The author of the Heidelberg Catechism had a commentary on it published, in which he taught: “The law promises life upon the condition of perfect obedience; the gospel, on the condition of faith in Christ and the commencement of new obedience.” He also claimed that, “God promises to those that repent and believe, the remission of sins; whilst men bind themselves, on the other hand, to exercise faith in God, and to repent of their sins.”
Faith and repentance can be distinguished, but they are actually two sides of the same coin: discipleship. The late theologian, John Murray wrote: “The question has been discussed: which is prior, faith or repentance? It is an unnecessary question and the insistence that one is prior to the other is futile. There is no priority. The faith that is unto salvation is a penitent faith and the repentance that is unto life is a believing repentance.”
We can see how repentance is related to discipleship by comparing the ending of Luke’s Gospel with that of Matthew’s gospel. In Luke, Jesus tells his disciples, “Thus it is written, that the Christ should suffer and on the third day rise from the dead, and that repentance for forgiveness of sins should be proclaimed in his name to all nations, beginning from Jerusalem. You are witnesses of these things” (Luke 24.46-48). In Matthew we read, “All authority in heaven and on earth has been given to me. Going, therefore, make disciples of all nations, by baptizing them in the name of the Father and of the Son and of the Holy Spirit, by teaching them to observe all that I have commanded you. And behold, I am with you always, to the end of the age” (Matthew 28.18-20).
When the disciples preached repentance they were preaching the demand that all become Jesus’ disciples. Indeed, the word “Christian” is simply a nickname designating a disciple of Christ (Acts 11.26). If you ever think that you might not “really be a Christian” ask yourself, “Am I a disciple of Jesus?” No one submits to Christ’s discipleship without trusting him and no one entrusts himself to Jesus without becoming his disciple. The call to repent is a call to reject one’s own autonomy and submit to Christ’s care and control in the certainty that he will lead you to future glory–it is, in other words, a call to be and remain Christ’s disciple.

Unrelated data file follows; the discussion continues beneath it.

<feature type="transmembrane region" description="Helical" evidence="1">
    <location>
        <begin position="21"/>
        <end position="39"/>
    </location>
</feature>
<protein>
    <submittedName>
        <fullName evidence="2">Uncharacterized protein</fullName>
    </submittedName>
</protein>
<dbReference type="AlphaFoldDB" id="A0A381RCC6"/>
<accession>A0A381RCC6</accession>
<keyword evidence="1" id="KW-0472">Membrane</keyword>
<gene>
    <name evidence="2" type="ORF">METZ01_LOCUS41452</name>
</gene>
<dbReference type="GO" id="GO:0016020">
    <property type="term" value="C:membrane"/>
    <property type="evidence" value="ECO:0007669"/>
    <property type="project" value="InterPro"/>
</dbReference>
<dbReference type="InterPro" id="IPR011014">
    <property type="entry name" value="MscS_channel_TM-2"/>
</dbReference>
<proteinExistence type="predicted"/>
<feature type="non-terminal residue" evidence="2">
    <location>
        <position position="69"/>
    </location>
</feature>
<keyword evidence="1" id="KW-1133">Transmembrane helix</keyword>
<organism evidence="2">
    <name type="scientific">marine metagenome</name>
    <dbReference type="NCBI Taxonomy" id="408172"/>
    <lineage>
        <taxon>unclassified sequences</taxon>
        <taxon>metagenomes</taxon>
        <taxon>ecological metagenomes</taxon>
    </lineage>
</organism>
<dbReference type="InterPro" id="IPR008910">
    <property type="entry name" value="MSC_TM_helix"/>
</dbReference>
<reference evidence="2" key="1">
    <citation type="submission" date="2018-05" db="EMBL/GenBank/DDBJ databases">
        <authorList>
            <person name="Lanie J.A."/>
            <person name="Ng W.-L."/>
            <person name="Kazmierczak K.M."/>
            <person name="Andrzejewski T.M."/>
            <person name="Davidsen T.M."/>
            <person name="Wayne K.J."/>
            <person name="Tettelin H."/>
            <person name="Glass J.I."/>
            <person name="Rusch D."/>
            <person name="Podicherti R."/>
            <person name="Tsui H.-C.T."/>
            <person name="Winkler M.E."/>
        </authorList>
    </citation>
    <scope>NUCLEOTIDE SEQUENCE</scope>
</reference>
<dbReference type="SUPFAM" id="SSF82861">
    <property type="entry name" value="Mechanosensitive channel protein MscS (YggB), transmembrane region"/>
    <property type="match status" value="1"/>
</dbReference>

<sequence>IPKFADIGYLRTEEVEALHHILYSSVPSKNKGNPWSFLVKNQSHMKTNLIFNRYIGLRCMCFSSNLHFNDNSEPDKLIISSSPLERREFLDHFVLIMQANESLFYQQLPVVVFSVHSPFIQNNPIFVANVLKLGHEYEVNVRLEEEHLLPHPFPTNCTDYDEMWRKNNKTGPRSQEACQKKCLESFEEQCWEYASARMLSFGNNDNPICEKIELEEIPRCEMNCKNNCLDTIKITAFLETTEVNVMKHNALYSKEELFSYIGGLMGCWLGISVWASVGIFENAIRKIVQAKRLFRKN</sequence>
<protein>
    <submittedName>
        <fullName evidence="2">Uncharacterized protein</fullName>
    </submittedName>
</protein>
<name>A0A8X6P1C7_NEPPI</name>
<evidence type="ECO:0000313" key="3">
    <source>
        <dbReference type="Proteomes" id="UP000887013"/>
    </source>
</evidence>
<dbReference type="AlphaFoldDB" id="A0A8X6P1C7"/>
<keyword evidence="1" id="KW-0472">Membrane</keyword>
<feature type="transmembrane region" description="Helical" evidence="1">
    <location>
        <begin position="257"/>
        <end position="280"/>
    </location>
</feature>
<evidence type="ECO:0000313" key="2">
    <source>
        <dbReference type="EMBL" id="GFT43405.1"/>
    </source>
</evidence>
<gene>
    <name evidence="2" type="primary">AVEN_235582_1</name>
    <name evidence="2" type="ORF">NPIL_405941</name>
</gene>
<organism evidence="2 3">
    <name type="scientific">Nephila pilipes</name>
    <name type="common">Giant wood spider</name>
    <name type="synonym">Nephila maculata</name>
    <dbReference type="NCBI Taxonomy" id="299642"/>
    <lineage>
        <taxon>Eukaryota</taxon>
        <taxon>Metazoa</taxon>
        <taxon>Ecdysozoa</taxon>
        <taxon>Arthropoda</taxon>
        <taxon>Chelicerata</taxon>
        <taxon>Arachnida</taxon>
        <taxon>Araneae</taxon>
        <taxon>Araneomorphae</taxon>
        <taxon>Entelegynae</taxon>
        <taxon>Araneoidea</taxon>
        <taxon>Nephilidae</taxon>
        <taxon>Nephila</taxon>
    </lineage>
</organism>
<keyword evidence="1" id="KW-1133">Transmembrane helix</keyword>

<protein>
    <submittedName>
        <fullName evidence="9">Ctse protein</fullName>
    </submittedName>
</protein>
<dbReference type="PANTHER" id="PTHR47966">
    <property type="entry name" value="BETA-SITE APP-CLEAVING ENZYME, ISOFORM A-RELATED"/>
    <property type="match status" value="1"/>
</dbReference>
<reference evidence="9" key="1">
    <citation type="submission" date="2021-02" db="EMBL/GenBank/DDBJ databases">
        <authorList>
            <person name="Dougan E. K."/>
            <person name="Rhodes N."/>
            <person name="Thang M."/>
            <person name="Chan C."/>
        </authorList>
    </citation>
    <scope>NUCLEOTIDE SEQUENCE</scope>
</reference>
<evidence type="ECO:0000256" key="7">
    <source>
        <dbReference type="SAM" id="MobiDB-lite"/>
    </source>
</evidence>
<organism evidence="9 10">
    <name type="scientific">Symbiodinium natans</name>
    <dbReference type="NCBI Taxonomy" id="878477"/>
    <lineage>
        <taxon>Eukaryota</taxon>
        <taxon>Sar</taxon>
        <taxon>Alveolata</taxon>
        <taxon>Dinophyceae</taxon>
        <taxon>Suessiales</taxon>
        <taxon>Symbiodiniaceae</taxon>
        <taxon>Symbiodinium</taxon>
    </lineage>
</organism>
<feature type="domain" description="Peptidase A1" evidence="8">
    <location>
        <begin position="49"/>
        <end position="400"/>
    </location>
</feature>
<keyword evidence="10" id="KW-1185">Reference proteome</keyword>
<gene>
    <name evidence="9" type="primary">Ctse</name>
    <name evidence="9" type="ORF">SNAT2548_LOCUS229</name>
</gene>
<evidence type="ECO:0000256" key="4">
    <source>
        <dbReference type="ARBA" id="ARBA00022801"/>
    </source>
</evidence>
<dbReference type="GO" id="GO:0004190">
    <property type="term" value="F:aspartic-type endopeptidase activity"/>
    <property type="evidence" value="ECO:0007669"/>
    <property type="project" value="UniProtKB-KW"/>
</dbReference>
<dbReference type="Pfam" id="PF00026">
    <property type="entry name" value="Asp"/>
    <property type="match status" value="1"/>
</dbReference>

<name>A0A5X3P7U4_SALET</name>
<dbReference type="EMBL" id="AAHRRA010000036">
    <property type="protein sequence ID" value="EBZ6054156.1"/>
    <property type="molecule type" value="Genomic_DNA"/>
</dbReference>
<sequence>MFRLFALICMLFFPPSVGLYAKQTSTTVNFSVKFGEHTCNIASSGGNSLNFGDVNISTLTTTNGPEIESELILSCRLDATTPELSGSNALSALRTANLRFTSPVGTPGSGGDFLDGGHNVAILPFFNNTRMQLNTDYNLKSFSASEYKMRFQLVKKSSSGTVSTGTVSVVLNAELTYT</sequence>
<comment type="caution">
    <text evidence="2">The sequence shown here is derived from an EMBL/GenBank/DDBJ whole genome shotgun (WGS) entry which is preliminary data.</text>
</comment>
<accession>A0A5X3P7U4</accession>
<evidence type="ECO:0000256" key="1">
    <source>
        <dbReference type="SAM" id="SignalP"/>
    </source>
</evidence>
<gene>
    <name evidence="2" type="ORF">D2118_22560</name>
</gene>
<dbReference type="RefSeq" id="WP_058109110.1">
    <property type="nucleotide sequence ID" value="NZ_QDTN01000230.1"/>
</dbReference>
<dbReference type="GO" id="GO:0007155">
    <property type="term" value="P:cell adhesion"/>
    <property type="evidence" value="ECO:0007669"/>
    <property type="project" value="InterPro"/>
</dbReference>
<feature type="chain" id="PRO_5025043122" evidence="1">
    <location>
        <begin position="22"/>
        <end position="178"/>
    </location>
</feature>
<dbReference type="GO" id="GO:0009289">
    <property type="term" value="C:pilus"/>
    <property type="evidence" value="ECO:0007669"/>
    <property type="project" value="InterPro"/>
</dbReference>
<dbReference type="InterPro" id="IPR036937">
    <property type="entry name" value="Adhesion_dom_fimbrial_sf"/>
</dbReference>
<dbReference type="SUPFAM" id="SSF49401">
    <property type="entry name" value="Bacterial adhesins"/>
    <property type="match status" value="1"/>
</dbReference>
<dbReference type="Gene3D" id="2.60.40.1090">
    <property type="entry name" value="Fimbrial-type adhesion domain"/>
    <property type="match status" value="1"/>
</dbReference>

Sadly, just as many today make faith intangible, they also make discipleship a ghostly and nebulous affair. In the New Testament (and the whole Bible!) however, discipleship is a matter of public knowledge. It is seen in who continues with other believers in the Church, which is “the household of God” (First Timothy 3.14). Some of the most frightening warnings in the New Testament (Hebrews 10.26-30) are reserved for those who “neglecting to meet together” (Hebrews 10.25). Discipleship takes place in a public institution, the Church, where disciples provoke one another to walk further in faith and repentance.
It is pretty common in America to see the case of the repentant thief on the cross used as an example of how one doesn’t need anyone else to be a Christian. Ironically, by making it possible to be saved from the wrath to come without any tangible sign or concrete faith, instead of making people assured, more people begin to wonder if they are really justified in God’s sight.
The fact of the matter is that the thief on the cross proves that, unless you are nailed to wood to die, you have no excuse to not be a disciple of Christ. On the other hand, the thief entered into the Kingdom by approaching Christ. We don’t have Christ bodily next to us to talk to anymore. But we do have “households of God” available to us where we can be discipled by a repentant faith and a believing repentance.